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Suicidal thoughts are a major concern for mental health professionals in the UK. According to recent statistics, suicide is the leading cause of death for individuals aged between 20 and 34 years old in England and Wales, and in 2021, there were 5,583 registered suicides in the UK [1]. 

The issue of suicidal thoughts is not limited to any particular region in the UK, but London has the highest rate of self-harm-related hospital admissions in the country. Suicidal thoughts can affect anyone, regardless of age, gender, or socioeconomic status. 

Continue reading as we explore more about suicidal thoughts, their symptoms, causes, and treatment options available in the UK. We will also provide helpful tips on coping with suicidal thoughts and where to seek help.

Suicidal thoughts are a serious and often life-threatening symptom of mental illness. Suicidal thoughts can be defined as thoughts of ending one’s own life or causing oneself serious harm, often in response to intense emotional pain or feelings of hopelessness and despair [2]. 

Here, we will explore what suicidal thoughts are, how they are classified, and what the risk factors for suicide are.

Classification of Suicidal Thoughts

Suicidal thoughts are classified into two main categories: passive and active [3]. Passive suicidal ideation involves thoughts of death or self-harm without any specific plan or intention to act on these thoughts. Active suicidal ideation, on the other hand, involves both the desire and the plan to end one’s own life.

The Manifestation of Suicidal Thoughts

Suicidal thoughts can manifest in many different ways. Some people experience fleeting thoughts of suicide, while others have persistent and intrusive thoughts that can be difficult to shake. Others may experience suicidal thoughts in response to specific triggers, such as a recent loss or a traumatic event. [4]. 

The severity and frequency of suicidal thoughts can also vary, with some people experiencing occasional thoughts of suicide, and others experiencing constant, pervasive thoughts.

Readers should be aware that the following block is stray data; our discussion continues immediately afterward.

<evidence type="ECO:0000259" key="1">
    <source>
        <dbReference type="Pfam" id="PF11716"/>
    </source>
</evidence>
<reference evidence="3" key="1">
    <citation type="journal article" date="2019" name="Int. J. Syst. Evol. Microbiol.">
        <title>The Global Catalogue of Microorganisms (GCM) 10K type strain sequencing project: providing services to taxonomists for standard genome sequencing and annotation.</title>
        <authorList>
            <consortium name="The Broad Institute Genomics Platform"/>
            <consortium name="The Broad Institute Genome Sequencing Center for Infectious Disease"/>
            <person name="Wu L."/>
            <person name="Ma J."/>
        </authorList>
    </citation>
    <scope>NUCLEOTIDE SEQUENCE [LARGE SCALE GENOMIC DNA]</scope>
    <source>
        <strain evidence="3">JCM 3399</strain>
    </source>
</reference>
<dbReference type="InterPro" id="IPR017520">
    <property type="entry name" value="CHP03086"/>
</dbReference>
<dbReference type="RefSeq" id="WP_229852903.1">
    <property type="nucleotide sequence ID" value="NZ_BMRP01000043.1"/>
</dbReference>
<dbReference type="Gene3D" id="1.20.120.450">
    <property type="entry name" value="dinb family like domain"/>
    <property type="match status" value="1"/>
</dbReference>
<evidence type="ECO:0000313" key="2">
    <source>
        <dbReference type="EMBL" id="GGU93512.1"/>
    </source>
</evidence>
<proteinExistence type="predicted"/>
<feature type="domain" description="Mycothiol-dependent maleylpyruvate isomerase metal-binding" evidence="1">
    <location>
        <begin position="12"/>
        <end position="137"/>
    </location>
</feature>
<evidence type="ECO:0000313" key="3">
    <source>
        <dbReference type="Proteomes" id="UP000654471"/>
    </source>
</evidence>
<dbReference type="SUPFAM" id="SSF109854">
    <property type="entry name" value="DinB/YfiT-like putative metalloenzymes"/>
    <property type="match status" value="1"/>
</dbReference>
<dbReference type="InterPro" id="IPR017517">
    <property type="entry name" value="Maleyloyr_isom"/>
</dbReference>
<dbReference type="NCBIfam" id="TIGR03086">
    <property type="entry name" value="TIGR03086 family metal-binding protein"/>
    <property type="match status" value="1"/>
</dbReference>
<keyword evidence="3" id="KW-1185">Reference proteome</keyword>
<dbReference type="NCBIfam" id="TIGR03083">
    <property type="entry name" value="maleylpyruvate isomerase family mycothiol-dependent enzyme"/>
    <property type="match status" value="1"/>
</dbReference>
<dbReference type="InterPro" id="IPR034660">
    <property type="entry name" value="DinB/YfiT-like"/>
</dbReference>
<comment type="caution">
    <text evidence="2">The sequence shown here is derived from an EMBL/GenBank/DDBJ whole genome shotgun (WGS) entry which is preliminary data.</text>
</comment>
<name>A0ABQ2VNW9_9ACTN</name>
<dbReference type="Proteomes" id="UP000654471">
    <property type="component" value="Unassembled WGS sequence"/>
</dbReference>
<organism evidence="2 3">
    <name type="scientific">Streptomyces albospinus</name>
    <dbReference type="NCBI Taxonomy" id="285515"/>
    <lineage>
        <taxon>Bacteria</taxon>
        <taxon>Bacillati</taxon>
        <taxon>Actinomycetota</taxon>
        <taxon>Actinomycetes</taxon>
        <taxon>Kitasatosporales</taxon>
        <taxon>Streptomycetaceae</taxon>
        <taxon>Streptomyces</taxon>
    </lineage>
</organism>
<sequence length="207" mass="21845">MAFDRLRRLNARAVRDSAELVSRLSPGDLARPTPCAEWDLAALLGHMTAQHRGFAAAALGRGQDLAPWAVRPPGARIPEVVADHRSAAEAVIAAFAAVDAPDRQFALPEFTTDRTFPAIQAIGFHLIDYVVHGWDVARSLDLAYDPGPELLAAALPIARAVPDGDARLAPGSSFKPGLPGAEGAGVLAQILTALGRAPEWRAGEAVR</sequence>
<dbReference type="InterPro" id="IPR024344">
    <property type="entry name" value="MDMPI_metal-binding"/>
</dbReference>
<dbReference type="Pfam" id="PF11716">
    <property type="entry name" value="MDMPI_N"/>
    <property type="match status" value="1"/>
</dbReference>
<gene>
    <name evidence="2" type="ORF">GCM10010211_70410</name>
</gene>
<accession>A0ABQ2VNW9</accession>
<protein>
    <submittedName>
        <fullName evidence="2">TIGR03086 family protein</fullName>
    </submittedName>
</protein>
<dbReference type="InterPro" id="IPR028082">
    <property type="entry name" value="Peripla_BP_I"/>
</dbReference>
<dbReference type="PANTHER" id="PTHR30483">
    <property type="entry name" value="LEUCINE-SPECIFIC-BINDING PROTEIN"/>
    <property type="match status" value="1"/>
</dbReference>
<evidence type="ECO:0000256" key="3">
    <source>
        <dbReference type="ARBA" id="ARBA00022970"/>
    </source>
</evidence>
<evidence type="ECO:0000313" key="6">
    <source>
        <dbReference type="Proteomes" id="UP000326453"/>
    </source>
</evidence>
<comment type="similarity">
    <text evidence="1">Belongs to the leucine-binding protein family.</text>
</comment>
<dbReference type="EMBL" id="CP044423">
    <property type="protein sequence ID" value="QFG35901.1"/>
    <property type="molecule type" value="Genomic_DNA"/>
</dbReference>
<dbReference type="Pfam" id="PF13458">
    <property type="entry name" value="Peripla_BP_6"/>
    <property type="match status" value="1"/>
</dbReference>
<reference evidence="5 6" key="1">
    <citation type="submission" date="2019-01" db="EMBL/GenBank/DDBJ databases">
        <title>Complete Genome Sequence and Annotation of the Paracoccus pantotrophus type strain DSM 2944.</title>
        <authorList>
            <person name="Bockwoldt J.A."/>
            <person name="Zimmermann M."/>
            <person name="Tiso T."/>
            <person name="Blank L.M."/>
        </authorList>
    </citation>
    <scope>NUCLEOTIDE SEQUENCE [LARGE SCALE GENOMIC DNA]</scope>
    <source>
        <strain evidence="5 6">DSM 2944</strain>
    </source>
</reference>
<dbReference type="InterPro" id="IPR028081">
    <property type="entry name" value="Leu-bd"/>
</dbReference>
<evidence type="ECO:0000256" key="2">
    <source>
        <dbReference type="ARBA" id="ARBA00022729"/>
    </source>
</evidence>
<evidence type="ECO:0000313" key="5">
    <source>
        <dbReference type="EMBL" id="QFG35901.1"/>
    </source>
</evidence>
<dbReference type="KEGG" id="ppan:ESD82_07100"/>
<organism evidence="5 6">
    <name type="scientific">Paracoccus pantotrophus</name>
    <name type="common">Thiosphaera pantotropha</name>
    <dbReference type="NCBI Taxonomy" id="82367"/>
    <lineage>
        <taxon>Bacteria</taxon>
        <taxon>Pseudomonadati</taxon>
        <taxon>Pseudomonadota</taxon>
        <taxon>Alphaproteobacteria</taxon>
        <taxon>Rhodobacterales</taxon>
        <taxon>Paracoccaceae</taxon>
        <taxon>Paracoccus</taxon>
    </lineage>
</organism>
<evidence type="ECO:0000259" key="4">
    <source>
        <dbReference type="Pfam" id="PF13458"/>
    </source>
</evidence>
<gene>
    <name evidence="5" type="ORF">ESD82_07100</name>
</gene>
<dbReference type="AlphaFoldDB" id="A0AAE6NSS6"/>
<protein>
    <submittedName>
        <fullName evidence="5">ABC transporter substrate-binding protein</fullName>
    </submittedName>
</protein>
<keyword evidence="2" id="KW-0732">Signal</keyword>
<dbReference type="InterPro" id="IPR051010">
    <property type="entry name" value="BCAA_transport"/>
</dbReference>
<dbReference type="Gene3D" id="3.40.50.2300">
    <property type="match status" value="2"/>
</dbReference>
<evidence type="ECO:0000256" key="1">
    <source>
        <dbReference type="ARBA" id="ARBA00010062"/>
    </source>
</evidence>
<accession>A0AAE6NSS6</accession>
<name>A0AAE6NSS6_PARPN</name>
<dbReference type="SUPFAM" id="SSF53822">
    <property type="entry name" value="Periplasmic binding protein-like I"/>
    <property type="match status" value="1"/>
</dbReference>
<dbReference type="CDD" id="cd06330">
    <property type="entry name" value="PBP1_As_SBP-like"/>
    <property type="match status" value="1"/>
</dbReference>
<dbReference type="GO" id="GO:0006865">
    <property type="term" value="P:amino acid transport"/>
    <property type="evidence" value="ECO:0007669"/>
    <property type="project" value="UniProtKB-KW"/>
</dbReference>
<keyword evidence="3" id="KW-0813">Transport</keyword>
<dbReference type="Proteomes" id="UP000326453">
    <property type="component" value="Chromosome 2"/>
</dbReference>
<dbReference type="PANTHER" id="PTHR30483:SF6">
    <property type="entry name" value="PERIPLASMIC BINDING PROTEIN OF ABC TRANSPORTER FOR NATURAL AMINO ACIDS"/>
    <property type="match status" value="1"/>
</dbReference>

What Causes Suicidal Thoughts? The Mechanisms Explained

The exact mechanisms behind suicidal thoughts are not fully understood, but research suggests that they are often a symptom of an underlying mental health condition, such as depression, anxiety, or bipolar disorder [5]. 

Suicidal thoughts can be triggered by intense emotional pain, feelings of hopelessness, and a sense of being trapped or overwhelmed by one’s circumstances. Other factors that may contribute to suicidal thoughts include substance abuse, a history of trauma or abuse, and a family history of suicide or mental illness.

What Puts You at Risk

Many risk factors can increase a person’s likelihood of experiencing suicidal thoughts. These risk factors can include:

  • Mental health conditions – Mental health conditions such as depression, bipolar disorder, and anxiety can increase a person’s risk of experiencing suicidal thoughts [5].
  • Substance abuse – Substance abuse can increase a person’s risk of experiencing suicidal thoughts and behaviours.
  • Trauma or abuse – A history of trauma or abuse can increase a person’s risk of experiencing suicidal thoughts.
  • Family history – A family history of suicide or mental illness can increase a person’s risk of experiencing suicidal thoughts.
  • Chronic illness or pain – Chronic illness or pain can increase a person’s risk of experiencing suicidal thoughts, particularly if the condition is debilitating or terminal.
  • Social isolation – Social isolation can increase a person’s risk of experiencing suicidal thoughts, particularly if they lack social support or meaningful connections with others.

Suicidal thoughts are a serious and often life-threatening symptom of mental illness that affects people all around the world. In the UK, suicide is a major public health concern, with thousands of people dying by suicide each year [2]. Some key facts and figures related to suicidal thoughts in the UK are shared here.

  • In 2020, there were 5,224 suicides registered in England and Wales, which was 1.6% higher than in 2019 [3].
  • Suicide rates are highest among middle-aged men, with men accounting for around 75% of all suicides in the UK [2].
  • Suicide rates among young people have also been increasing in recent years. In 2020, there were 704 suicides registered among people aged 10-24, which was the highest number since 2001 [3].
  • Suicide is the leading cause of death among 5-19-year-olds in the UK [4].
  • Around one in five people will experience suicidal thoughts at some point in their lives [5].
  • Suicidal thoughts are often a symptom of an underlying mental health condition, such as depression, anxiety, or bipolar disorder [6].
  • Suicidal thoughts can be triggered by a variety of factors, including intense emotional pain, a sense of hopelessness or despair, and a feeling of being trapped or overwhelmed by one’s circumstances [6].
  • Risk factors for suicidal thoughts in the UK include poverty, social isolation, substance abuse, and a history of trauma or abuse [7].
  • There are effective treatments available for suicidal thoughts and behaviours, including medication, psychotherapy, and support groups [5].